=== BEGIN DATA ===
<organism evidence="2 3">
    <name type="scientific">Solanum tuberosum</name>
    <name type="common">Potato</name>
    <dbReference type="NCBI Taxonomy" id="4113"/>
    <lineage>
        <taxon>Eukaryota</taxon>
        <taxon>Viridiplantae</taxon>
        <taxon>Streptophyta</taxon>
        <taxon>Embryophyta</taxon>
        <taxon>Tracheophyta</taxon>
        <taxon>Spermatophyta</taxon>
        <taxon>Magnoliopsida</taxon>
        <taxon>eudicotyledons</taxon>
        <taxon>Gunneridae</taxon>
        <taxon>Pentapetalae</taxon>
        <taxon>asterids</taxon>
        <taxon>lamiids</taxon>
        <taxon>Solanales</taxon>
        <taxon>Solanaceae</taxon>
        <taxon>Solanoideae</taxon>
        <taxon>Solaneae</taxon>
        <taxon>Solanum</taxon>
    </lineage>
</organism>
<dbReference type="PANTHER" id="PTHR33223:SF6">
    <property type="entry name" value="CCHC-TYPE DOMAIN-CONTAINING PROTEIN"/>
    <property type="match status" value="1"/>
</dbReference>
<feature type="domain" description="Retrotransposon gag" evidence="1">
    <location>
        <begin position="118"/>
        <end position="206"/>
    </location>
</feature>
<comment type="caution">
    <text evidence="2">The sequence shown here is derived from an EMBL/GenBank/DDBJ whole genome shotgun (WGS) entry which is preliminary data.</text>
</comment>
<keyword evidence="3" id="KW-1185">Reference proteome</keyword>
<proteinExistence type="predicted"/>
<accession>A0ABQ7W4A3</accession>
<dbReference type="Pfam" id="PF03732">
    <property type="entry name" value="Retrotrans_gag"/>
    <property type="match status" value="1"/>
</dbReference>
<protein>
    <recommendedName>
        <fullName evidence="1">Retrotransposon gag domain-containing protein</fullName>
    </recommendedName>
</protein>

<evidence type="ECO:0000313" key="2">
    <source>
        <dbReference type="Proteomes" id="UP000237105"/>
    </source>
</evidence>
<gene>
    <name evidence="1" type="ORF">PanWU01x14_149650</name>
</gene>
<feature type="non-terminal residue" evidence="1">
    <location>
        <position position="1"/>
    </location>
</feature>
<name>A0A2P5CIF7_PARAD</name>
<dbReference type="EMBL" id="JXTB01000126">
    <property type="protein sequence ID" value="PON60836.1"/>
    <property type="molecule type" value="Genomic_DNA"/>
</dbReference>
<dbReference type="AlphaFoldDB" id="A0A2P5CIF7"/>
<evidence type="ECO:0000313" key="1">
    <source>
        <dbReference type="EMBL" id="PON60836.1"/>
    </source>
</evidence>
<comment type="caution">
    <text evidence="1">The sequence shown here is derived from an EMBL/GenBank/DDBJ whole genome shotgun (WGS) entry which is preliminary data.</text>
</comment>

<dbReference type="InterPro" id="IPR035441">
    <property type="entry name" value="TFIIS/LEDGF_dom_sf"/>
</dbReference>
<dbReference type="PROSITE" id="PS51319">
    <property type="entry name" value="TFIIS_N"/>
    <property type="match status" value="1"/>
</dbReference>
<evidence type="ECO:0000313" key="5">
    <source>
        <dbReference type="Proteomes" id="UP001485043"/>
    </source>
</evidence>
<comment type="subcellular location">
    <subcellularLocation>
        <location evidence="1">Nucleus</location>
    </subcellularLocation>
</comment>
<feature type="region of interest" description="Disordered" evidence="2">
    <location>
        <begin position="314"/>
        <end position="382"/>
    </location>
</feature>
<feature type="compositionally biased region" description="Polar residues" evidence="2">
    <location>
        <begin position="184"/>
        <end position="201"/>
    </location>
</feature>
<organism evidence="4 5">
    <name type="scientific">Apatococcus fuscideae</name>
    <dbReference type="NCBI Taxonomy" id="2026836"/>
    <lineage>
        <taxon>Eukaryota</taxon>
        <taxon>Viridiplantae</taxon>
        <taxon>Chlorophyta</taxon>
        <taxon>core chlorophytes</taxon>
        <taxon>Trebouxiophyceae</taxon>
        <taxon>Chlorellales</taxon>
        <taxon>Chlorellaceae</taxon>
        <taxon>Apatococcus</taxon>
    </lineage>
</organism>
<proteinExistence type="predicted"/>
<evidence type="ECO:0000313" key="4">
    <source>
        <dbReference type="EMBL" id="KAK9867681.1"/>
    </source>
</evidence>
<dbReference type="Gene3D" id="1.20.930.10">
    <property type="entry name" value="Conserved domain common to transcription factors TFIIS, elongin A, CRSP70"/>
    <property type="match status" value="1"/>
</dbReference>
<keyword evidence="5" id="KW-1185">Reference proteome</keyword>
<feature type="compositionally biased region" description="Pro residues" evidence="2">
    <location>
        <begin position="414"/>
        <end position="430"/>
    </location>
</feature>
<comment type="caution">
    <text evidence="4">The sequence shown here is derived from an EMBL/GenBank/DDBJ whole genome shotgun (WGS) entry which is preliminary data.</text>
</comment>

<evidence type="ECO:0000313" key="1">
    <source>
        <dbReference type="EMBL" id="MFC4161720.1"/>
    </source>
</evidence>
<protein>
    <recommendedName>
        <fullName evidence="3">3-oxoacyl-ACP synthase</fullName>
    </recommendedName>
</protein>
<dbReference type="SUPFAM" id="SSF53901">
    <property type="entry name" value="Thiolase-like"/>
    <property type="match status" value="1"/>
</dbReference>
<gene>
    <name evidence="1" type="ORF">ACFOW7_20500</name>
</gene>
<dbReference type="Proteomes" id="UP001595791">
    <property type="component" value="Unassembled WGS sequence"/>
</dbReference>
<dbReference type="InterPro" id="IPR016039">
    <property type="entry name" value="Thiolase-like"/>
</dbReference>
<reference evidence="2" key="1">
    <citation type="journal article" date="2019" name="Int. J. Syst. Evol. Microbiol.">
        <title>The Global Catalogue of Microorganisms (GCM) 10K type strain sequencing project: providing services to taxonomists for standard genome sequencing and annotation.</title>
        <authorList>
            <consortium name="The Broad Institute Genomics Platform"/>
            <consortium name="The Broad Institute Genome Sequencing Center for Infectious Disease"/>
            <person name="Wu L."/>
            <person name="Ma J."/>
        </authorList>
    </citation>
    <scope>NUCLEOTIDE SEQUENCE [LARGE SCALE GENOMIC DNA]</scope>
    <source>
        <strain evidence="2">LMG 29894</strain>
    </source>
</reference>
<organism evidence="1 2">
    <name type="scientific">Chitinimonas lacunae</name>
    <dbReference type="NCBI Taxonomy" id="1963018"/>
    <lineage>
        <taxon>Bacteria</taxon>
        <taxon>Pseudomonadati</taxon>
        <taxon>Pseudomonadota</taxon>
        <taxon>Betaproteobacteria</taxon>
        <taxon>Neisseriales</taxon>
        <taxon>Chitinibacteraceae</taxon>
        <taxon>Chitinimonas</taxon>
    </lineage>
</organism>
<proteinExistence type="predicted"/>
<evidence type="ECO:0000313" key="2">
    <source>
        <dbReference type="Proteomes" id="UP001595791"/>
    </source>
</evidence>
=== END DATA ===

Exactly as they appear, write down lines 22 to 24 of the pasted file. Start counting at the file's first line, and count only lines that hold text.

        <taxon>Solanum</taxon>
    </lineage>
</organism>